Clean energy is facing some serious headwinds in town. Tiverton’s only wind turbine is face-down in a hay field, and a proposal to set up a wind farm has stalled. “Not a thing is happening right now,” said Garry Plunkett, the town’s expert on wind power. “It is pretty dead.”
Under Deepwater's plan, which still requires permits from the state Coastal Resources Management Council and other agencies, the cable would run under Scarborough beach to a parking lot and then under state roads to a switchyard that would be built next to Route 1. The entire route of the transmission line would be on land owned by either the DOT or the DEM.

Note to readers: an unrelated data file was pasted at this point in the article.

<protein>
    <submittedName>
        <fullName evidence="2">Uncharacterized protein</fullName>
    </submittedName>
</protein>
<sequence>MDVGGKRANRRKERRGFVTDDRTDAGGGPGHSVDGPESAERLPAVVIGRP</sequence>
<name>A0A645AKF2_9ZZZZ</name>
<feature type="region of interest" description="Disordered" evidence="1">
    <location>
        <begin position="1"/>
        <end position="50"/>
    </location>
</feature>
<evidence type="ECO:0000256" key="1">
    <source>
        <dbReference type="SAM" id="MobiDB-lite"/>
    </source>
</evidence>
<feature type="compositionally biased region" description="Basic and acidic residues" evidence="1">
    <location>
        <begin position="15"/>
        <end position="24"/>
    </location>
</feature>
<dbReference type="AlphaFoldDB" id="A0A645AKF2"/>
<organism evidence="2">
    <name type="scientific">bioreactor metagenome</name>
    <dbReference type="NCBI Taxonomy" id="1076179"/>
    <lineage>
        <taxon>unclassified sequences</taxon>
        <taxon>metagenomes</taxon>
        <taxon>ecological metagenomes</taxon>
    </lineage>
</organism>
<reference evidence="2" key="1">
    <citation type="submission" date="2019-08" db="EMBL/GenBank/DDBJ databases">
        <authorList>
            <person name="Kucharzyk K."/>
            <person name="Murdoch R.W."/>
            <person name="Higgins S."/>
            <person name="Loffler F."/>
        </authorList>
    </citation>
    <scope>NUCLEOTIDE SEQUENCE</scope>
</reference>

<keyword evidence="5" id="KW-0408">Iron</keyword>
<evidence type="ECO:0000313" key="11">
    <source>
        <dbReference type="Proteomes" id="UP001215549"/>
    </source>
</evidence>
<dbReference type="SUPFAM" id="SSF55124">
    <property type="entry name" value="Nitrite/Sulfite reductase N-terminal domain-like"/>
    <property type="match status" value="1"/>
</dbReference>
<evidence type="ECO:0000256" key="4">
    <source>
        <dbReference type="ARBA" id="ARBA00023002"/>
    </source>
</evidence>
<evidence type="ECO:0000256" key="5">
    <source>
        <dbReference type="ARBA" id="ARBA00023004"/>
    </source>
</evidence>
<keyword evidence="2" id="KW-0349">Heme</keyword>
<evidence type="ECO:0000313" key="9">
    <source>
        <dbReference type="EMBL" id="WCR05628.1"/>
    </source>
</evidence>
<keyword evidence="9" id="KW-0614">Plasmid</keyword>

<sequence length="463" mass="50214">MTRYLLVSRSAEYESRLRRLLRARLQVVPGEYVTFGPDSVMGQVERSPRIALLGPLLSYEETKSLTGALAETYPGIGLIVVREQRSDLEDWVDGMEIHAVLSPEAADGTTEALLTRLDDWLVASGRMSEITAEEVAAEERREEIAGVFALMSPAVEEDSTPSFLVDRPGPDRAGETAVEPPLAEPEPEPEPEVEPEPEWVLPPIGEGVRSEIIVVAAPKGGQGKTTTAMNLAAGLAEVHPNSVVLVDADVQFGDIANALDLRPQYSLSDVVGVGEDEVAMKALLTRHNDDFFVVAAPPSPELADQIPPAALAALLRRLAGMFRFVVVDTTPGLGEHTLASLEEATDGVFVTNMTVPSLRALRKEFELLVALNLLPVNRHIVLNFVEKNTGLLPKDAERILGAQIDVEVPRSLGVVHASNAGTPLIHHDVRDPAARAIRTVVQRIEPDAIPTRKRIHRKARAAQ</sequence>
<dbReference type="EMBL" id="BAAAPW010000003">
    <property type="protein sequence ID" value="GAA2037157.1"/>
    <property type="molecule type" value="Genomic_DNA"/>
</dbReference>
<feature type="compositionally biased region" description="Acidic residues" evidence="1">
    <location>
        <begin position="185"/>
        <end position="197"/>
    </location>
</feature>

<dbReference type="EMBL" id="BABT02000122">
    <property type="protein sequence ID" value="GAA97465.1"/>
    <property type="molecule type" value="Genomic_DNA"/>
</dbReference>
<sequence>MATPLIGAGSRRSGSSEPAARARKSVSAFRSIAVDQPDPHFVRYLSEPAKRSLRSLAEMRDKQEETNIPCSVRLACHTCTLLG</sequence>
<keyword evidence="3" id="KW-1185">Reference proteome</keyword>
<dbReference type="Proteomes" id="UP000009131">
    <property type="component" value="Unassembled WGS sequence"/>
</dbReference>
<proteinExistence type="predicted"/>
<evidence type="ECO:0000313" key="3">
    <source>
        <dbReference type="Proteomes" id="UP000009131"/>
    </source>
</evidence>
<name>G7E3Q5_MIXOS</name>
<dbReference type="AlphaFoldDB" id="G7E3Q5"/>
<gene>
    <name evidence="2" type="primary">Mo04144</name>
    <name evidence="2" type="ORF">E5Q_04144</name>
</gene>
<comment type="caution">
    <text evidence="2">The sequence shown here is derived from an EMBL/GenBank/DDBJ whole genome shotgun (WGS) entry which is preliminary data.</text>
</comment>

The council voted in May to affirm a subcommittee decision that concluded that the five plaintiffs — Jon Ives, Rosemarie Ives, Katy Ives, Michael Beauregard and John Lyons — as well as three other objectors had failed to demonstrate “particularized” harm from the five-turbine wind farm proposed by Providence-based Deepwater Wind in waters about three miles southeast of Block Island.
Like many densely populated areas, Rhode Island has problems with siting wind turbines. Whether or not the problems are real, turbines bring out complaints. The latest protest is from a group of residents living near the Safe Way Auto Center wind turbine, on Gooding Avenue. The 110-foot-high, 50-kilowatt turbine is modest, but big enough and perhaps loud enough to bother residents living 1,000 or so feet from the machine.